One Moment in Time: Evaluating Alanis Morissette’s 18 Months in the Sun
Posted by Andrew Unterberger on February 23, 2010
Did you catch Beyonce’s cover of “You Oughta Know” at the Grammys a couple weeks ago? Maybe not, since it was wedged in between two halves of a bizarrely militaristic and somewhat terrible performance of “If I Were a Boy,” but nonetheless, I found the choice of cover fairy interesting (although naturally, not as interesting as if she hadn’t skipped over the “Would she go down on you in a theater?” line–boooooo.) It had been such a long time since I could remember a popular artist willingly invoking the memory of Alanis Morissette, and to see such a pop music tastemaker as Beyonce covering her in such a high-profile gig, it got me to thinking about a question I never thought I’d actually contemplate. This June, it will be 15 years since Jagged Little Pill was released back in 1995–is it finally time to objectively re-evaluate Alanis’s place in pop history?
Before doing so, one has to remember just what a cultural force of nature this woman was once upon a time. For the 18 months between Jagged Little Pill‘s release in 1995 and the end of 1996, Alanis Morissette simply would not be denied, taking over MTV, radio and the general pop discussion like probably no other solo artist of the last 20 years. I was ten years old at the time, and the impact that she had on my age group at the time was comparable only in the mid-late 90s by the onslaught of Titanic. Girls wanted to be her, and boys…well, they weren’t sure what they wanted to do with her exactly, but at they very least, they were intrigued with her willingness to use words like “fuck” and “shit.” JLP sold over 16 million copies in the US and twice as many worldwide, generated a half-dozen hit singles, and won a whole bunch of Grammys (and even more Junos). Overexposure doesn’t even begin to cover it–growing up, I could barely even picture a day in which Alanis Morissette was not considered the be-all, end-all of popular music.
Of course, that day did come, and a lot sooner than most of us probably expected. About two years after the Pill onslaught finally started to die down, Alanis released a video where she sat naked on the New York subway, followed by an album with a long and confusing title. Almost instantly, it was like America was snapped out of its hypnosis, and realized what an odd choice of idol they had been worshiping. After all, Alanis never really fit the superstar bill. Her voice was kind of shrill, she never looked particularly attractive (and occasionally seemed downright frightening), she wasn’t part of any particular scene and critics seemed to have no clue how to approach her. I guess that you could argue that America just needed something to keep itself occupied in between Nirvana and the Brian Setzer Orchestra, but no matter how you looked at it, Alanis was about as unlikely a megastar as we’ve seen in the last quarter-century.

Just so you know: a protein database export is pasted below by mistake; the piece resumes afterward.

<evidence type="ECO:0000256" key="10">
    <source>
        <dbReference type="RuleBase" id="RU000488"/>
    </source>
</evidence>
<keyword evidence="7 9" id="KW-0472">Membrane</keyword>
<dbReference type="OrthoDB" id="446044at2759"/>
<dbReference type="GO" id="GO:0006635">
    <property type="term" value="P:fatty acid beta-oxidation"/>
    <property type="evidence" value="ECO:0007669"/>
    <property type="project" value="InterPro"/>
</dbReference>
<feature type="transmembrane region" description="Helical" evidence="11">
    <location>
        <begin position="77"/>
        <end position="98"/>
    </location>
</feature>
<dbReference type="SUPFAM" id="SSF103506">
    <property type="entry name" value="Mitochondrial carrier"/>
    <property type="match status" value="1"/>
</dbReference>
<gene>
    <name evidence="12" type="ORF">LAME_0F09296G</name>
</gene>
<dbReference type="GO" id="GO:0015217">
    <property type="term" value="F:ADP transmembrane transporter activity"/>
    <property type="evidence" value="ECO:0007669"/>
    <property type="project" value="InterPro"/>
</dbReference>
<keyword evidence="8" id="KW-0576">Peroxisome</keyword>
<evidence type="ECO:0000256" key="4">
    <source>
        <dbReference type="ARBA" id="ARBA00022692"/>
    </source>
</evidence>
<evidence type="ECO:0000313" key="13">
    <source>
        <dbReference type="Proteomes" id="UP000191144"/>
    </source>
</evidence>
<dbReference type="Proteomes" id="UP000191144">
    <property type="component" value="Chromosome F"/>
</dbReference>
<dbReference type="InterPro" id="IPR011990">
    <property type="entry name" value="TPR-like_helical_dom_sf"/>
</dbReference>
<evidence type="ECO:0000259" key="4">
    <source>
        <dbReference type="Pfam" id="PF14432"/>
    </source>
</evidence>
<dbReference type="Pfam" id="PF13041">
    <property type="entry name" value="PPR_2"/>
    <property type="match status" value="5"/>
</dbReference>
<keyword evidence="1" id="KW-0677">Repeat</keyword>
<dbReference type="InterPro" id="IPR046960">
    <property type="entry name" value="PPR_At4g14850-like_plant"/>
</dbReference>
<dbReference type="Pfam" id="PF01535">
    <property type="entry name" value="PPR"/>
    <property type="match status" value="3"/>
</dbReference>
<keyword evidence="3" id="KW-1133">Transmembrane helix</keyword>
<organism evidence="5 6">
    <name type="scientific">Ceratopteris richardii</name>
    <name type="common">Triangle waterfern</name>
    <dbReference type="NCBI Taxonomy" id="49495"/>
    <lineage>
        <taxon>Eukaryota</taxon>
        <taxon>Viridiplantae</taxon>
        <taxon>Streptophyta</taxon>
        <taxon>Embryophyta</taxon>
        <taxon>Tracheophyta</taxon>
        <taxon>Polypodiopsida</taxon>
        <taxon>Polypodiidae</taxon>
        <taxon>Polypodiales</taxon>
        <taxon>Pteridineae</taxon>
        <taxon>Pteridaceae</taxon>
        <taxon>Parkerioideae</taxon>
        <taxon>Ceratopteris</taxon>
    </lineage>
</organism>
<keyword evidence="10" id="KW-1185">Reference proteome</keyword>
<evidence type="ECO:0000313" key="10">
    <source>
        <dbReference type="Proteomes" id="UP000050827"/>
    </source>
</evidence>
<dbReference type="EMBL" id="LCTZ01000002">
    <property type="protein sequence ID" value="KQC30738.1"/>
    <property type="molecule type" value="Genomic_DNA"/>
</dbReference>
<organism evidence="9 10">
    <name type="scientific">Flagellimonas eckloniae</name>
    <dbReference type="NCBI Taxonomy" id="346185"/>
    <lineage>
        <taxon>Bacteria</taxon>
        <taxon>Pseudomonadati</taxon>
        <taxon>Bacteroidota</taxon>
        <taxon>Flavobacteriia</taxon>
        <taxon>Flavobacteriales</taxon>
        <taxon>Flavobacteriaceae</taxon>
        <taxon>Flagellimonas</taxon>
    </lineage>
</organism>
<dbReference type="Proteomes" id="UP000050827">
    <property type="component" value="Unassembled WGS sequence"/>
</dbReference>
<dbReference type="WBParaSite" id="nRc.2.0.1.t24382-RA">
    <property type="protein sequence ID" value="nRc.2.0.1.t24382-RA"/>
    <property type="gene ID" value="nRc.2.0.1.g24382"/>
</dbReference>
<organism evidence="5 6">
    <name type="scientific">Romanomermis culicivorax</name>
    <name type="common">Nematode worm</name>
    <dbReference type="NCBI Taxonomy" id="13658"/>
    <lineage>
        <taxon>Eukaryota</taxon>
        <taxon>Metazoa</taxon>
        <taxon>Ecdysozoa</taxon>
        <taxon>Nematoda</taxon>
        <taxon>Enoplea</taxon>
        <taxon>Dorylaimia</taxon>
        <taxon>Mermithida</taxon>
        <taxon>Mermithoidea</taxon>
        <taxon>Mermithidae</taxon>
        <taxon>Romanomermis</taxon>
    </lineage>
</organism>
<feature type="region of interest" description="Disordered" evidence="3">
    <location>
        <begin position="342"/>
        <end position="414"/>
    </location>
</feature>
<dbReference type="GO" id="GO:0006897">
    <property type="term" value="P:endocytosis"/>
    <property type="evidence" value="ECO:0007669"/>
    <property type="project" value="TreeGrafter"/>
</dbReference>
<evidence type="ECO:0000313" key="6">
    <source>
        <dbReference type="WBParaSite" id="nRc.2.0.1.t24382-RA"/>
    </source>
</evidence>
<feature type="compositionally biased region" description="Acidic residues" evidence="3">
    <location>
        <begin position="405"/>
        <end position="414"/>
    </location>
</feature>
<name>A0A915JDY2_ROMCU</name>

It was an aberration that once realized, America was somewhat merciless in correcting. Supposed Former Infatuation Junkie sold about a fifth the copies of JLP, and it was diminishing returns from there, with Alanis charting only one top 40 hit thusfar in the 2000s. What’s more, it was a little bit like the country agreed to erase Alanis from their cultural memory–for someone who was, in her day, the most popular musical artist on the planet, when was the last time you heard an Alanis Morissette song? Alt-rock radio, which believe it or not, once embraced Alanis as one of their own, has since given her the all-purpose shun, and even the eternally forgiving Adult Contemproary demographic seems to still think the wounds are too fresh from ’95-’96 to be revisited just yet. Nobody talks about her, nobody thinks about her, and aside from Mrs. Carter just recently, nobody covers her. No doubt, this was part by Alanis’s own design–she always seemed a little uncomfortable with her celebrity, and you don’t include songs like “Baba” and “The Couch” on your breakthrough’s follow-up if you want to keep selling in the Diamonds–but it goes to speak of just how huge she once was, to witness how thoroughly she needed to be shooed away once her moment was over.
But what of the songs themselves? Well, to listen to breakthrough single “You Oughta Know,” three things stand out. One is the intro–a drops-you-right-into-the-action, bass-rooted bit which sounds surprisingly creepy and cool to listen to today. Second is the song’s beat–which is an unexpectedly shuffling, borderline-funk backdrop, a much groovier number than you probably remember. And third is just how damn unafraid Alanis is to make herself seem like a total psycho. Really, she just sounds totally unhinged throughout, a vindictive, possibly homicidal spurned lover who makes the Carrie Underwood of “Before He Cheats” sound like Tammy Wynette singing “Stand By Your Man” by compaison. If it was a dude singing this song, it’d make Nickelback sound like model citizens and respectable boyfriends by comparison, but for whatever reason, to hear a woman singing the song, it just sounded raw and real, and imminently relateable for a generation of wronged young females.